Canover Watson began serving a seven-year prison sentence in early February on charges of conspiracy to defraud, fraud on the government, breach of trust and conflict of interest charges following a Grand Court verdict in the CarePay trial.
Since his sentencing 10 months ago, there appears to have been little progress – at least publicly – on any follow-up investigations in relation to the Watson case. The CarePay investigation revealed how the local businessman used his position on the Health Services Authority board to divert two contracts to business partners, skimming some US$350,000 for himself in the process.
The Cayman Islands Anti-Corruption Commission has repeatedly declined to respond to questions regarding any ongoing investigations in the matter, even though hospital Chief Executive Lizzette Yearwood has publicly stated in response to an open records request that such a probe was occurring.
Grand Court Judge Michael Mettyear, while acknowledging in February that Watson was not the only person involved in the conspiracy to defraud the government, said that Watson had played his part to the full extent.
Justice Mettyear even accepted that Watson’s business partner, former FIFA Vice President Jeffrey Webb, may have been the leader of the conspiracy to skim profits from the public health system swipe-card contract, known as the CarePay contract, but he said that did not excuse Watson’s key role in the scheme.
“I’m satisfied, of the two, you are the cleverer,” the judge said, referring to Watson, in pronouncing his sentence. “The evidence against you was overwhelming. You conspired with Jeff Webb to steal money from the Cayman Islands government. You were able to succeed because of your position of power and trust as chairman of the Health Services Authority. You are a certified accountant. Yet you behaved shamelessly. You fooled a number of senior civil servants and possibly a minister. You tried to fool the jury, although you failed.”
The judge did not deny that Watson had performed a number of good works in the community during the past 10 years, for which he had received the Young Caymanian Leadership Award in 2007. However, in some ways, Justice Mettyear said, that made the offenses of which Watson was convicted worse.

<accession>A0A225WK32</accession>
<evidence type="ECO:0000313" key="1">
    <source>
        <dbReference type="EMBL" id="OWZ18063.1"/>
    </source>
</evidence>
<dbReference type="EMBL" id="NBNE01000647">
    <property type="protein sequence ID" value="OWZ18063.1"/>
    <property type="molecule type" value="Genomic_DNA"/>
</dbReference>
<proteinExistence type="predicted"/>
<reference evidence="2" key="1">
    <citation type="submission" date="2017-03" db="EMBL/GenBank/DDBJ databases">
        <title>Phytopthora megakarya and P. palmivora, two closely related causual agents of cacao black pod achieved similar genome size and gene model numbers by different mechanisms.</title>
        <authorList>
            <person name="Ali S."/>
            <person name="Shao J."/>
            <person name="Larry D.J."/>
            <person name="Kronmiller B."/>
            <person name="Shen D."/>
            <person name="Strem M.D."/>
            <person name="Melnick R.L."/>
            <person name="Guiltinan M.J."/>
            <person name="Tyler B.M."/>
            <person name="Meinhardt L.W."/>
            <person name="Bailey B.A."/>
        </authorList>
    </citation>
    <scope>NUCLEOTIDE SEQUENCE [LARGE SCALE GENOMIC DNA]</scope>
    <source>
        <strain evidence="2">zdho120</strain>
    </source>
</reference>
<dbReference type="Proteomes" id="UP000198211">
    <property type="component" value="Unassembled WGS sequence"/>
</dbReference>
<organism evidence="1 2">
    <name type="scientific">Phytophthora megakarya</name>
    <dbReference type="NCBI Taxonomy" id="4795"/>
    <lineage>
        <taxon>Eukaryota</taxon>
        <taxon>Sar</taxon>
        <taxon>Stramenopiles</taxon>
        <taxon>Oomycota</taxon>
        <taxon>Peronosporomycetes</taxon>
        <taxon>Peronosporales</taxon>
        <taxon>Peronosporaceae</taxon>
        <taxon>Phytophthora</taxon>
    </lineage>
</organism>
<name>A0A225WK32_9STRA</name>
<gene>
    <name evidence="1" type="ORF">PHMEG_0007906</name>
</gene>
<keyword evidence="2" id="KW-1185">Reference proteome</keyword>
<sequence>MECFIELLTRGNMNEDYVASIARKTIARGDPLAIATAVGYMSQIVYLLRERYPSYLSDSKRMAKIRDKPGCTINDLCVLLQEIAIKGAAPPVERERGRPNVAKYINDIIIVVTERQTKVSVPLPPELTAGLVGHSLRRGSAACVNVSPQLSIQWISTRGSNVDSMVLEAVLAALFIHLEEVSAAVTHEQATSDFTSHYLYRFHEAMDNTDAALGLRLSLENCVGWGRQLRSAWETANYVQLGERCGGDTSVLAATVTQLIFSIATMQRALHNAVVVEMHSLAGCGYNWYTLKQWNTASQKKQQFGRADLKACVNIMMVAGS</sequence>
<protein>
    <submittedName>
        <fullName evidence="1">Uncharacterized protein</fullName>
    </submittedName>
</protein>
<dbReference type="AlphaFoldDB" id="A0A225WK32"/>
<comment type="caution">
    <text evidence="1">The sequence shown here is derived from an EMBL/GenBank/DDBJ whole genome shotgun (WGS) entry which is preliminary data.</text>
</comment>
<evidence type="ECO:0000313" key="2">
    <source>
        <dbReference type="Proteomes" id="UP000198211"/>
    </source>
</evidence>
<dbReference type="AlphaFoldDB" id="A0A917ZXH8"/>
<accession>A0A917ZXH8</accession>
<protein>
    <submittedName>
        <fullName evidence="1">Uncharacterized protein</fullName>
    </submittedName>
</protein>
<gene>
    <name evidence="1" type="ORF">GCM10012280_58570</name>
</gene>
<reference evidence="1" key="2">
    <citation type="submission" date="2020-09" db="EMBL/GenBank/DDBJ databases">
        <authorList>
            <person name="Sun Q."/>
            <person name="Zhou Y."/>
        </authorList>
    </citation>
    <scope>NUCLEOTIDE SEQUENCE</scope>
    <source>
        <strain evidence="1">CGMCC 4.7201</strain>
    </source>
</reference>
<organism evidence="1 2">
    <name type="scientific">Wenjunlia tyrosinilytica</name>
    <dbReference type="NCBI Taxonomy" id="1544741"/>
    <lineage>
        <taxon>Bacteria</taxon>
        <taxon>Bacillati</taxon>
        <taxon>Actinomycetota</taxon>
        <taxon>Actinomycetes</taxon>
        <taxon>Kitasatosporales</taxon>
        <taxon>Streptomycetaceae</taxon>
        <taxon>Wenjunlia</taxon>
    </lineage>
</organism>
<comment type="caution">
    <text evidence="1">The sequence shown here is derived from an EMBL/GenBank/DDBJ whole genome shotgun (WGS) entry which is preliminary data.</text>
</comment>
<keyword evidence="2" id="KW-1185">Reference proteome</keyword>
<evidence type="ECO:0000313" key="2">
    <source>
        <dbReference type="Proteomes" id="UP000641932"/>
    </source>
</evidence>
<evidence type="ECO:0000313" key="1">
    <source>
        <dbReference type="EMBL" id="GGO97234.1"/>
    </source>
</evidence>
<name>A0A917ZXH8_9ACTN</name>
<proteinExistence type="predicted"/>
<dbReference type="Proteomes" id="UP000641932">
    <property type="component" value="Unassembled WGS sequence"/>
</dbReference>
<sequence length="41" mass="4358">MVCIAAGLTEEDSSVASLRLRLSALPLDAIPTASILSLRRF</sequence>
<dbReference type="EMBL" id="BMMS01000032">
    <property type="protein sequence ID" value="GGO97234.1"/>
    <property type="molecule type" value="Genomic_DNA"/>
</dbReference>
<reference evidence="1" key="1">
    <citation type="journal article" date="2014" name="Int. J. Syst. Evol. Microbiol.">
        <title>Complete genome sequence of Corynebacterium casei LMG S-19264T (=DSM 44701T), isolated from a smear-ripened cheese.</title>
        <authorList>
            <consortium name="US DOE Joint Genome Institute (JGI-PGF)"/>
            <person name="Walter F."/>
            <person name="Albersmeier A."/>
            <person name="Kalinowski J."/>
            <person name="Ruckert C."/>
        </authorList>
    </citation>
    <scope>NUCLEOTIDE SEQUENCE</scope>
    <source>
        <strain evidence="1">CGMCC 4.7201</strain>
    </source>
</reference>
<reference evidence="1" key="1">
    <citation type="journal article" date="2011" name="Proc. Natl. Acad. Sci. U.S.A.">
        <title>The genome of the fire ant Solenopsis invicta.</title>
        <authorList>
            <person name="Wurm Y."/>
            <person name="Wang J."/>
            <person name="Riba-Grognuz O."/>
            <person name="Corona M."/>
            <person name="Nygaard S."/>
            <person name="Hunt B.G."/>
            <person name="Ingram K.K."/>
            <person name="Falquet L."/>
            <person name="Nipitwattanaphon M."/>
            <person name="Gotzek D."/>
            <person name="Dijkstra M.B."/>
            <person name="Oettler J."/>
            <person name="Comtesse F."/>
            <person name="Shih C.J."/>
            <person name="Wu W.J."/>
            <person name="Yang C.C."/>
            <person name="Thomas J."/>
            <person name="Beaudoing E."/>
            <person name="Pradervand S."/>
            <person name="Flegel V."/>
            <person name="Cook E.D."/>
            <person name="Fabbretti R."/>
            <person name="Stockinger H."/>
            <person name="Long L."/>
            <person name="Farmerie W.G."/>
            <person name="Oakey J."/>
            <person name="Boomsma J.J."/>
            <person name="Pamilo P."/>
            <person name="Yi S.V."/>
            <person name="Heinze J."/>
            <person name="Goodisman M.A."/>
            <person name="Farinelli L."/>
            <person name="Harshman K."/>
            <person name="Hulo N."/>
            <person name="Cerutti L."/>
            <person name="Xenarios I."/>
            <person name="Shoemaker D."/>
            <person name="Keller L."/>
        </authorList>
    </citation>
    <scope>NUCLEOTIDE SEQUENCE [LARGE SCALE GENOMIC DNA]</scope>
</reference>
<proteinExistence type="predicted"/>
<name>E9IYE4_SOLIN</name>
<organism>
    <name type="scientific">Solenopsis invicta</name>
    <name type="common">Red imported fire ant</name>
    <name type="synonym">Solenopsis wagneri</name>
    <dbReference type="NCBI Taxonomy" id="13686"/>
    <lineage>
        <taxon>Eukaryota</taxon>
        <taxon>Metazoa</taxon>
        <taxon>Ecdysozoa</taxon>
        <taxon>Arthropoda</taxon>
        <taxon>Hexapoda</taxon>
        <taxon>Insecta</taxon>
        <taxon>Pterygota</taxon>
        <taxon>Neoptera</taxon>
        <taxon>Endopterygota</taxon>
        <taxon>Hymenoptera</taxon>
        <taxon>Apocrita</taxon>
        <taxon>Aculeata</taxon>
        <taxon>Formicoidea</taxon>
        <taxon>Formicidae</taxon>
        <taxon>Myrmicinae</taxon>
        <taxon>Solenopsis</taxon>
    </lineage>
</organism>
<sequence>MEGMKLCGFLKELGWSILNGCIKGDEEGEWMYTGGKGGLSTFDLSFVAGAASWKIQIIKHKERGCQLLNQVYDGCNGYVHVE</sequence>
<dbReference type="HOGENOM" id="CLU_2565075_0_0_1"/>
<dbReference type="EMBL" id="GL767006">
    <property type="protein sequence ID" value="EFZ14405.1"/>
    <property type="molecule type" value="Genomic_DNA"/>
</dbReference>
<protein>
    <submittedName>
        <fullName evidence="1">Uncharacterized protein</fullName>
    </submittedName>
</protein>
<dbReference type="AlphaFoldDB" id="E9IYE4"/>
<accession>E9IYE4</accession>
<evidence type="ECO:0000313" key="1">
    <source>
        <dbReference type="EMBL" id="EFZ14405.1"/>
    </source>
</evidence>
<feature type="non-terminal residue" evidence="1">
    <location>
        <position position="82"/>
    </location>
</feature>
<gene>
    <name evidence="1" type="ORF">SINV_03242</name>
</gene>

“You had been an inspiration to many young Caymanians,” Mr. Mettyear said. “What on earth must they think now?”
Watson was sentenced to seven years on each of the first two counts of the indictment, which alleged conspiracy to defraud. The additional three charges carried another three-year sentence, but all of the terms were ordered to run concurrently, which means Watson will spend a maximum of seven years in prison based on the court’s ruling.
Appeal under way
Watson, whose personal assets were stated at more than $3 million during his criminal trial, was granted legal aid to appeal his conviction on fraud and corruption charges.
The Crown is seeking restitution following Watson’s conviction for conspiracy to defraud the government, which involved a scheme to siphon millions of dollars from the public hospital system via its CarePay patient swipe-card contract.
An asset forfeiture order requiring Watson to produce certain financial information about his bank accounts and properties in Cayman was not complied with. Watson sought legal aid in May, stating that the Crown had frozen his Cayman Islands assets and that he had no way to pay for an attorney. In October, legal aid was granted, but Watson said his attorney, Amelia Fosuhene, had not been given sufficient time to review the matter.
Deputy Director of Public Prosecutions Patrick Moran was incredulous as to why Watson, a qualified accountant who once ran the financial services firm Admiral Administration, could not meet the requirements of the court.
A date was tentatively set in February for the asset forfeiture matter. No date had been set for Watson’s appeal at year’s end.